Last week we attended the CPSA 18th Annual International Exhibition at the Art Museum of Los Gatos, California. This was my fourth acceptance into the annual show, but my first time attending the convention earlier in the week so that I could see the entrant's slide show and participate in the silent auction. I was really impressed by the quality of all the entries, and it was also very interesting to see the second piece submitted for artists who were accepted (you can submit two, but if accepted, only 1 is chosen). Having not been to the gallery yet at the time of the slide show, it was also fun to try and guess which of the two pieces were accepted, for artists that I knew were in the show. The slide show is presented in the much the same way that the awards are during the banquet; a reader projects the work on a screen, reads the title, artist's name, and artist's location. I think it's great that everyone who submits gets to have their work viewed and recognized. There are breaks throughout the slide viewing to give away door prizes. Just about everyone wins a prize (I won a pad of watercolor paper). Separately, there are raffle tickets you can buy for the bigger prizes, and those were awesome - complete colored pencil sets from Caran D'Ache, Prismacolor, Neocolor; Icarus boards, year's subscriptions to the Artist's Magazine. Also, the hospitality suite provided a great bag of freebies, including current issues of the Artist's Magazine, Derwent pencil tins, Canson sketchbooks, Stonehenge pads, and the samples of the new Lyra colorstripe pencils. The silent auction also was a blast, with an E-bay like countdown and flurry of final bidding. My piece went to Shelly Minnis, who also bought my other silent auction piece two years ago. The big bucks went for Elizabeth Patterson's piece, which I believe set a new record at about $700.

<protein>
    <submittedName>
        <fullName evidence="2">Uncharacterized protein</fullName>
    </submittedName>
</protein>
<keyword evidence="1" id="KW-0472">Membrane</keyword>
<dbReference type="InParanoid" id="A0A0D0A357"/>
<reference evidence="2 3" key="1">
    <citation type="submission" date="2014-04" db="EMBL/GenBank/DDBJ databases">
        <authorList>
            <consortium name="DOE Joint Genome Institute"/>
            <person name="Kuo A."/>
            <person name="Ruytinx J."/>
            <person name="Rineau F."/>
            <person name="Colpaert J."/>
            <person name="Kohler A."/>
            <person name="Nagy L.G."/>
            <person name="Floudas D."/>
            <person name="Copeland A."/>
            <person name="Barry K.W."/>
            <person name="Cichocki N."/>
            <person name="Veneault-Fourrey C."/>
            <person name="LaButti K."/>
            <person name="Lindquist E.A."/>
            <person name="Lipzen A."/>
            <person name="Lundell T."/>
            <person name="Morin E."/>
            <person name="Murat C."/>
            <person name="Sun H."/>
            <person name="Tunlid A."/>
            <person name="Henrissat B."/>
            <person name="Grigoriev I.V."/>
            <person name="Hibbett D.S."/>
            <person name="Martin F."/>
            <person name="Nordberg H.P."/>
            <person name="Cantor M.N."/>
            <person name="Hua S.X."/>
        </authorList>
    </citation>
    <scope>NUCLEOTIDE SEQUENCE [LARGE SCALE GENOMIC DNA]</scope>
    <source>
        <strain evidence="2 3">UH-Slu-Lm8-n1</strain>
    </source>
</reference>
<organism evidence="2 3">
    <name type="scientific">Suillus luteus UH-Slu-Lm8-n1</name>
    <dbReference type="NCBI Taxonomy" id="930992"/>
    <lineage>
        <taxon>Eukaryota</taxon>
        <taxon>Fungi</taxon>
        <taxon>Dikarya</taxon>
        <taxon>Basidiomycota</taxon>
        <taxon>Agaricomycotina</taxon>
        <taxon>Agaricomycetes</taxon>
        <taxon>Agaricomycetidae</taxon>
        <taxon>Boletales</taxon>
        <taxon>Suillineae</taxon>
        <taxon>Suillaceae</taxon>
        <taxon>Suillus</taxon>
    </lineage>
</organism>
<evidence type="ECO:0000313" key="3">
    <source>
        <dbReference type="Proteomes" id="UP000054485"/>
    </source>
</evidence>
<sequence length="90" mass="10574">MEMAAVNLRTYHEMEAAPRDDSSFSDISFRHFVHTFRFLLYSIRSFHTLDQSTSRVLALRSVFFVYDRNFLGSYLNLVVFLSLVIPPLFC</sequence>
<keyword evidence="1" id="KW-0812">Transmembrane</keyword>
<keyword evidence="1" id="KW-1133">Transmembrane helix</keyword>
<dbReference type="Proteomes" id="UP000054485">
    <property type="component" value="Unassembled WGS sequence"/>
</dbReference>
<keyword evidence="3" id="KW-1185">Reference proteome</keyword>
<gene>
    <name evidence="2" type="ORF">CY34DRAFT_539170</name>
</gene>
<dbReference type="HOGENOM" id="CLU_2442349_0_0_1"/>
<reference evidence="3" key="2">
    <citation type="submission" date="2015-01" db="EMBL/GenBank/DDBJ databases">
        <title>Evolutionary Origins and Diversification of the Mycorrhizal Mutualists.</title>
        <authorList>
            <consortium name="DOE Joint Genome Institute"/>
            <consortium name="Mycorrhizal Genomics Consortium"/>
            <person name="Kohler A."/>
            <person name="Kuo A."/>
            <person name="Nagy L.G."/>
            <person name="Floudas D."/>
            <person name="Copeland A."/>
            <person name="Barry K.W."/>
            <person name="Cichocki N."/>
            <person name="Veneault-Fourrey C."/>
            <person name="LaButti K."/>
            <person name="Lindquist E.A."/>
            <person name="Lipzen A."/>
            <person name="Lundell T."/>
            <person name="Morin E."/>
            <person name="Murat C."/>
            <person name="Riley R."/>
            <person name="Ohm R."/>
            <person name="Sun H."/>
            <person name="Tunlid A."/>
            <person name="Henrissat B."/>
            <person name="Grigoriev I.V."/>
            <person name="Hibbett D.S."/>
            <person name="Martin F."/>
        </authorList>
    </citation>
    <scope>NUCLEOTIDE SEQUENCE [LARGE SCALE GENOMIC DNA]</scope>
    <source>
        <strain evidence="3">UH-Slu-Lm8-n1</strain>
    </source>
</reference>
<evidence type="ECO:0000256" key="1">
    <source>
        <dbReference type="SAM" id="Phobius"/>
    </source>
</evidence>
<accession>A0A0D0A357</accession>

The awards banquet had a great slide show and talk by Vera about the 20th year anniversary of the CPSA. For the awards, the top prize went to Shinji Harada's photoreal "Grapes in a Basket".
The artist's reception on Saturday was fun. We had a bus shuttle us the 15 miles or so to the gallery, and it was a perfect, warm, sunny day for it. The gallery space was somewhat small, and divided into three rooms, two at the entrance, and one on the bottom floor. I actually prefer the smaller spaces, and the energy that comes from having everyone packed into them. It's fun to hear all of the conversations about the different works swirling around you. My piece was on the top floor in the left-hand room, and had a nice position in the center of the wall directly across where you first enter the room.
Here are a few pictures from the show: